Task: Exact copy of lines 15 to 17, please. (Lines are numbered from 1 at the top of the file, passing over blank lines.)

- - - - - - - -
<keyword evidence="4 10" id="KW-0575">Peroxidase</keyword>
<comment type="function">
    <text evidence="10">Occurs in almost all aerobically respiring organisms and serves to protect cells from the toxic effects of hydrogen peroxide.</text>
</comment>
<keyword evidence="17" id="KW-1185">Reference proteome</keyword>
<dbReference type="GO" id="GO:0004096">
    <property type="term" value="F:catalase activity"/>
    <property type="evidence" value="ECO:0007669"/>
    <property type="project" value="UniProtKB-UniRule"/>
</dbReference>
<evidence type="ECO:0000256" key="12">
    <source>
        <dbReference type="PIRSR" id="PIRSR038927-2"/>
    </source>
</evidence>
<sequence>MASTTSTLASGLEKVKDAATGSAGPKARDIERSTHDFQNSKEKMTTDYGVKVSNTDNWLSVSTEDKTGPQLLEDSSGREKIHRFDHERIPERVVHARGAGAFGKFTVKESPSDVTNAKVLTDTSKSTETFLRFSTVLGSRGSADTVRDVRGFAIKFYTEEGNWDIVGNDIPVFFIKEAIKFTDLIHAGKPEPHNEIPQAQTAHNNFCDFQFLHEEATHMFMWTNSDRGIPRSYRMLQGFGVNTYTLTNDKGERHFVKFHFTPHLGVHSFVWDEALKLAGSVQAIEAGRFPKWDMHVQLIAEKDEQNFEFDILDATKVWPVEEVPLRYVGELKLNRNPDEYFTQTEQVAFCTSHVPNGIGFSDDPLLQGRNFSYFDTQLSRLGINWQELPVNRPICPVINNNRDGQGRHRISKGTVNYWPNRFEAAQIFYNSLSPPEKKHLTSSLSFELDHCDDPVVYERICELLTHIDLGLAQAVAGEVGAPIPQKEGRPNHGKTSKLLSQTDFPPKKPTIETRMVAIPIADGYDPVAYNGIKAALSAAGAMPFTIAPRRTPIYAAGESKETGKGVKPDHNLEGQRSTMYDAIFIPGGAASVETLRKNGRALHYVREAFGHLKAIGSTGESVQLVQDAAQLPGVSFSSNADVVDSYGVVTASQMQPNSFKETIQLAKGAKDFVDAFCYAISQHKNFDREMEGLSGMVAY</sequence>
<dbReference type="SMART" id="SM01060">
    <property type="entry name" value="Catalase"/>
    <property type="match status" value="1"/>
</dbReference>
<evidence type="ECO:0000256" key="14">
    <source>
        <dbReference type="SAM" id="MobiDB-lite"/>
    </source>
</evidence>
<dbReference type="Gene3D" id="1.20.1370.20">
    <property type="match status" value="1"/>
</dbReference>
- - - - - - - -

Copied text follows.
</evidence>
<sequence>MASTTSTLASGLEKVKDAATGSAGPKARDIERSTHDFQNSKEKMTTDYGVKVSNTDNWLSVSTEDKTGPQLLEDSSGREKIHRFDHERIPERVVHARGAGAFGKFTVKESPSDVTNAKVLTDTSKSTETFLRFSTVLGSRGSADTVRDVRGFAIKFYTEEGNWDIVGNDIPVFFIKEAIKFTDLIHAGKPEPHNEIPQAQTAHNNFCDFQFLHEEATHMFMWTNSDRGIPRSYRMLQGFGVNTYTLTNDKGERHFVKFHFTPHLGVHSFVWDEALKLAGSVQAIEAGRFPKWDMHVQLIAEKDEQNFEFDILDATKVWPVEEVPLRYVGELKLNRNPDEYFTQTEQVAFCTSHVPNGIGFSDDPLLQGRNFSYFDTQLSRLGINWQELPVNRPICPVINNNRDGQGRHRISKGTVNYWPNRFEAAQIFYNSLSPPEKKHLTSSLSFELDHCDDPVVYERICELLTHIDLGLAQAVAGEVGAPIPQKEGRPNHGKTSKLLSQTDFPPKKPTIETRMVAIPIADGYDPVAYNGIKAALSAAGAMPFTIAPRRTPIYAAGESKETGKGVKPDHNLEGQRSTMYDAIFIPGGAASVETLRKNGRALHYVREAFGHLKAIGSTGESVQLVQDAAQLPGVSFSSNADVVDSYGVVTASQMQPNSFKETIQLAKGAKDFVDAFCYAISQHKNFDREMEGLSGMVAY</sequence>
<dbReference type="SMART" id="SM01060">